Huawei and Ericsson dominate LTE contracts as deployments accelerate
Published on: 13th Aug 2013
Note -- this news article is more than a year old.
A new report from Informa Telecoms & Media highlights the fact that LTE is the fastest growing mobile network technology, with operators, infrastructure vendors, handset manufacturers and chipset providers rallying to evolve their products and services. According to Informa research, there were already 184 LTE networks in service as of end July, with another 159 planned or in deployment. Informa research and a recent operator survey have indicated that 2013 will be the year in which most deployments happen.
According to the findings of the report, the number of LTE subscriptions worldwide is expected to be 1.36 billion at end-2018, reflecting a slightly higher rate of growth than was forecast a year ago, though the degree of change varies between countries and regions. This higher rate of growth is a result of the number of successful deployments - by operators including Verizon Wireless, SK Telecom, NTT DoCoMo, Everything Everywhere and Vodafone D2 (Germany) - which have accelerated the deployment of networks and penetration of LTE devices and services.
Regarding spectrum, Informa has identified 23 frequency bands either currently in use or expected to be deployed in LTE networks. The importance of the 1800MHz band is also increasing: Informa has identified more than 90 operators in 53 countries that have either launched or are planning to launch LTE in the 1800MHz band between 2011 and 2015, covering Africa, Asia, Australasia, Europe, Latin America and the Middle East. Major operator groups including Vodafone, Orange, T-Mobile and Hutchison are committed to adopting the band and are planning to launch LTE at 1800MHz in multiple markets.
"The adoption of the 1800MHz band for LTE has exploded over the last year, as mobile operators are attracted by the band's unique set of advantages, such as widespread availability, excellent coverage and the possibility of reusing existing network assets," says Julian Bright, coauthor of the report. "Coupled with strong support from LTE-device manufacturers, these benefits make 1800MHz an ideal band for LTE services, and a strong candidate to provide a globally harmonized roaming solution for LTE."
The research also focuses on a number of associated trends and operator responses to the increase in data usage. Network sharing is being widely used to reduce opex, and the use of Single RAN is a common strategy for consolidating infrastructure platforms and reducing costs. In the longer term, several operators have expressed interest in converging TDD and FDD to increase network capacity, especially when existing unpaired spectrum holdings are available. Small cells and hetnets are poised to become a critical part of network deployment to maintain an overall high system capacity, as illustrated by an operator survey run earlier in the year.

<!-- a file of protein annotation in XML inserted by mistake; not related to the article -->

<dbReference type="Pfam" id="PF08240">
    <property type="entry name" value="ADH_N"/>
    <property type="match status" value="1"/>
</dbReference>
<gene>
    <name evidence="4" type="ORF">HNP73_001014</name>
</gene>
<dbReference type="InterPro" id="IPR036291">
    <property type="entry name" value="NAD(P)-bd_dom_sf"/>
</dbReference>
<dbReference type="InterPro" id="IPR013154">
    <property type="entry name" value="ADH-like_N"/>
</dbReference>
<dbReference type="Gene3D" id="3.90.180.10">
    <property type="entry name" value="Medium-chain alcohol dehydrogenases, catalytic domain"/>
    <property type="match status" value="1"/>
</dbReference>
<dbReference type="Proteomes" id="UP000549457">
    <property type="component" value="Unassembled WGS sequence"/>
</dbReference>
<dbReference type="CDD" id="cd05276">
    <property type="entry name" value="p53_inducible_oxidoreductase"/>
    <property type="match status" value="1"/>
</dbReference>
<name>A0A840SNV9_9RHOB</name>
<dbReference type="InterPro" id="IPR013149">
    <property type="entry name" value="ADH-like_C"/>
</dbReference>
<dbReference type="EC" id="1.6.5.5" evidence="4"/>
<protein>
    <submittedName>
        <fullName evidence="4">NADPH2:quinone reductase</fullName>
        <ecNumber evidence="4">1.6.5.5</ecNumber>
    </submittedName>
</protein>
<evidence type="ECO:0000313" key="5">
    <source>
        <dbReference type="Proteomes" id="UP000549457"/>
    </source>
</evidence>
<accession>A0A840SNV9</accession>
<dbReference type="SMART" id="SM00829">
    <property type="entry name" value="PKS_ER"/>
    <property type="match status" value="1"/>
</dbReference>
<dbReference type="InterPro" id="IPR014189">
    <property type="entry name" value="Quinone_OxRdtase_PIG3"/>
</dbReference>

The report also includes an analysis of vendor positioning, based on extensive research comparing strategies, product lines and contract share. The research has concluded that there is a major disparity in the allocation of infrastructure contracts, with Huawei and Ericsson dominating the market. According to Informa's calculations and data provided and validated by vendors, Huawei has accounted for 40% of network contract awards, and Ericsson has accounted for 34%. NSN follows, with 17%, and ALU, ZTE, Samsung and NEC have attracted a total of 9% of allocated contracts between them.
"The top three vendors have illustrated significant technological expertise and support to mobile operators, with Huawei and Ericsson having attracted the largest share of contracts," says Dimitris Mavrakis, coauthor of the report. "Preliminary research among operator CTOs, conducted by Informa, also suggests that Ericsson and Huawei are highly regarded when assessing when assessing vendors according to technology, pricing, support and managed-service capabilities."